Uninspired is what I am. Fortunately, my young writers are not. Here’s how they wrote by paraphrasing two speeches (ceremonial and judicial) this week. The original models are in the side boxes while their imitation work follows. My 10th and 9th graders completed these to meet Classical Writing (Diogenes) assignments.
1st Model: Mark Antony’s Funeral Speech, Act III, Scene ii of Julius Caesar by Shakespeare
The upright Brutus has proclaimed Caesar a man hungry for power. This is a grave flaw indeed, and if it were so for Caesar, gravely has he paid for it! It is under the permission of Brutus and the rest—each one an upright man—that I am here to deliver a speech before Caesar is buried. A worthy and loyal companion he has been to me; but Brutus declares him power-hungry; and Brutus is an honourable man.
Our treasuries are filled because of the captives Caesar has delivered to us. Does he seem hungry for power in his actions here? When the people cry out in misery, Caesar sheds tears of grief. Men who are power-hungry should be much more unyielding —yet according to Brutus is Caesar a glutton for supremacy, and Brutus is an honourable man.
You are all witnesses in seeing me offer the position of high sovereign to Caesar more than once! And each of those times Caesar denied the title; is this the act of a power-hungry man? But Brutus denounces him as power-hungry, and Brutus is an honourable man. It is not to refute Brutus’s sayings that I am present, but to tell you what I do comprehend. Once upon a time he was beloved to you for a reason. Why then do you now refuse to lament his death? Reason has now escaped to the wild creatures and judgment is lost to men. Forgive me; a deep and wordless grief for my Caesar has pervaded my mind and soul, and you must be patient until my words come back to me.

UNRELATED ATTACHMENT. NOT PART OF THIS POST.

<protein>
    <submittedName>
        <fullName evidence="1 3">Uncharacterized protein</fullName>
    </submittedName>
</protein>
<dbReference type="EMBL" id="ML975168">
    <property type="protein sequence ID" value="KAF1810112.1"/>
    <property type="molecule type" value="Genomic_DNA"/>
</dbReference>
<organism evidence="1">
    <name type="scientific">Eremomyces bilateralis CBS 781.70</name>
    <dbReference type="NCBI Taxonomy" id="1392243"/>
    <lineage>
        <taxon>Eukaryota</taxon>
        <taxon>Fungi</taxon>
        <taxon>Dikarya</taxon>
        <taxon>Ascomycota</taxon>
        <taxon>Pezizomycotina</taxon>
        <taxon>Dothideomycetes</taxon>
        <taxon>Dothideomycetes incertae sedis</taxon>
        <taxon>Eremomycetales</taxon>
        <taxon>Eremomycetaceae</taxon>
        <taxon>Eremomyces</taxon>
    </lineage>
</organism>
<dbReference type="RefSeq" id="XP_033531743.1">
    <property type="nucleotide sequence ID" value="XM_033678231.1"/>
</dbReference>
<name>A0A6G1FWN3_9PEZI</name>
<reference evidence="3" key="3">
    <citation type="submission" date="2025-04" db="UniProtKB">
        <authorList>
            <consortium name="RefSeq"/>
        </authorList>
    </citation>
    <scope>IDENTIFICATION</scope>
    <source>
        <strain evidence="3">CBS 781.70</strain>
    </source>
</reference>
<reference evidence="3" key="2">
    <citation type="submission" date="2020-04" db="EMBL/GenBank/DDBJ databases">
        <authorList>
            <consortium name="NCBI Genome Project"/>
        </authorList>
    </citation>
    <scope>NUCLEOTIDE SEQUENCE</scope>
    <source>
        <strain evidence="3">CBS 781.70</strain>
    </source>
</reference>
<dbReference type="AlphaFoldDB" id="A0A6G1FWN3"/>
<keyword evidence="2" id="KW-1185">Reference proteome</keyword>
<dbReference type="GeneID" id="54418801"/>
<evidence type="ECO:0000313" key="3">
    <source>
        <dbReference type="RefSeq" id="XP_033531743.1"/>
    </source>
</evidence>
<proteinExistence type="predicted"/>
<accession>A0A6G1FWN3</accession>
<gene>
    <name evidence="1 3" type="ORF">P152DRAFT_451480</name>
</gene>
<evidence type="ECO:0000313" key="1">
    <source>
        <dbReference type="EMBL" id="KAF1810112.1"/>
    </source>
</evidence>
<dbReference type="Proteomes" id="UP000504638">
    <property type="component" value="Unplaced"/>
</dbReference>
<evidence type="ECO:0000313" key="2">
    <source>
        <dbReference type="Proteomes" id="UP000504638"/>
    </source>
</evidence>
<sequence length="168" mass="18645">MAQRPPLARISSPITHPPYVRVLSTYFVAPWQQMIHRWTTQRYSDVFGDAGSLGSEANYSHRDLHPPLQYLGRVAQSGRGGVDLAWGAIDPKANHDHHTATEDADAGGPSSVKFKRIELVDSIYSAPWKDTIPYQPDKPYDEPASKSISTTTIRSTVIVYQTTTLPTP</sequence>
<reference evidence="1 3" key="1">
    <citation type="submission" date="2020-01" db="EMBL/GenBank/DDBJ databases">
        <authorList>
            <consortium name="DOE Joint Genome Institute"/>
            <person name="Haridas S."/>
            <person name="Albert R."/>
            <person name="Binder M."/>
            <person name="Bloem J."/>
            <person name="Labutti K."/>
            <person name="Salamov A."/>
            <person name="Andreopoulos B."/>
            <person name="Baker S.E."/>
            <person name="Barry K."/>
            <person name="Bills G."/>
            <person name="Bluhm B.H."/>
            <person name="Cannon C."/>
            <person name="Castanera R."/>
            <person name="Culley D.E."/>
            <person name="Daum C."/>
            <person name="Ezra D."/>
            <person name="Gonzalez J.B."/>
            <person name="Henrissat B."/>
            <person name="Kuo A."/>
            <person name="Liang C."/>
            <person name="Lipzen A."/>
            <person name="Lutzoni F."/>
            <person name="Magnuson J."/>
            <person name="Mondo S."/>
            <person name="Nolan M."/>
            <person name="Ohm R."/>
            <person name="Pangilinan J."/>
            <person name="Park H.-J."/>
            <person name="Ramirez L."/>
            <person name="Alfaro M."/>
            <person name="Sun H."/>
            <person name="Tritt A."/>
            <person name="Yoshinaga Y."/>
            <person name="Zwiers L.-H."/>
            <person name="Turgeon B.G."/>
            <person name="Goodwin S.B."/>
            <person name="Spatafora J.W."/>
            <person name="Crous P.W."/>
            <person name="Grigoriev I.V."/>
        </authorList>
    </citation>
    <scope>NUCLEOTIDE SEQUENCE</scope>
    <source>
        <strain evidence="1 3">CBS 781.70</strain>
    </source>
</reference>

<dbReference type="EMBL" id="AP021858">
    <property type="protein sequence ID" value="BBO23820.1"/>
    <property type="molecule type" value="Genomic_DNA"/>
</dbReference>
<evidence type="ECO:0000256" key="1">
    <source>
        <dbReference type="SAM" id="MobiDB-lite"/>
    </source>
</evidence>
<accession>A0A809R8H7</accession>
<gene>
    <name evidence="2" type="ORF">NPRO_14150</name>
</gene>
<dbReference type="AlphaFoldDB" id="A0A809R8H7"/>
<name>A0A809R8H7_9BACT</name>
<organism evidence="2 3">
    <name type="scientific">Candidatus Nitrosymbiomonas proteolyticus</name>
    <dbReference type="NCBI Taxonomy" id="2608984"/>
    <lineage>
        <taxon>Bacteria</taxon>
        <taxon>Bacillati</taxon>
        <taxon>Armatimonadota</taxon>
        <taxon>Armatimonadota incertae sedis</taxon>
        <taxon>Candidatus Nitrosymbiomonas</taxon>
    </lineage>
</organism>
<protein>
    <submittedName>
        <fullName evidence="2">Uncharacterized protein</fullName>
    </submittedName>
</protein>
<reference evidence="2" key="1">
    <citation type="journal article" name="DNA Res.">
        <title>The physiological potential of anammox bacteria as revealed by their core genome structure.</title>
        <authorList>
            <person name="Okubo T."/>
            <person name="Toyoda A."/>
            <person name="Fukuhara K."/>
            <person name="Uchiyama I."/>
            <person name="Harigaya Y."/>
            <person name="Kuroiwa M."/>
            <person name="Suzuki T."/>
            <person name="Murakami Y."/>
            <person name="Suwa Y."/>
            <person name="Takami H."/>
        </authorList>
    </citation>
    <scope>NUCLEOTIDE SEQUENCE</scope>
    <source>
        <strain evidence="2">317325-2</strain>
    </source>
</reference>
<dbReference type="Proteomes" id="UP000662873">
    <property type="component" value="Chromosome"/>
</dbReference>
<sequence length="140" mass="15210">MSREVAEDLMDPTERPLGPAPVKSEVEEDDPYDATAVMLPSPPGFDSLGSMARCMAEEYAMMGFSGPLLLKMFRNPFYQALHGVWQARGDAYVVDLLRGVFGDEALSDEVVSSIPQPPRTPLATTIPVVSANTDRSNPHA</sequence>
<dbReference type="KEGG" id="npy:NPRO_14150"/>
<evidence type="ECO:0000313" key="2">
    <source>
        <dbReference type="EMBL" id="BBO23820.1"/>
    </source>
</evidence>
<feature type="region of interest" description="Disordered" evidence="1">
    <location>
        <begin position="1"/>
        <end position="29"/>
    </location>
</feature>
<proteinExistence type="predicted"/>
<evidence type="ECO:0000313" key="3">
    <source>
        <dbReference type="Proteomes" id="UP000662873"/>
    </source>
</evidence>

Honorable Brutus names Caesar a man who hungered for power. Is not such desire treacherous? And if Brutus has spoken true, has not Caesar answered fully for his sin? Thus, with permission of Brutus and all other honorable men, come I to speak in my friend’s funeral. For Caesar was my friend, a faithful and just one! But he is also a man named ambitious by Brutus. And Brutus is a noble man.
Caesar won many captives for Rome, captives whose ransoms filled the pockets of the people. And yet, he was ambitious! Caesar wept when the poor of Rome cried. And yet he was ambitious! Can cold, cruel ambition be of the same great compassion Caesar held? Yet Brutus calls him such. And Brutus is a noble man.
On the Lupercal, it was I who presented him a crown three times, a crown which he did three times refuse. Was this ambitious? Yet Brutus names him ambitious. And let it not be said that Brutus is not a noble man! I speak not to prove false Brutus’s words, but I speak what I perceive. I see before me men who rightly loved the Caesar once yet refuse to mourn for him now. Reason has left you, my friends! But forgive me. Such grief has taken captive my voice and my eyes! I tremble with such sorrow. Allow me to pause and compose myself.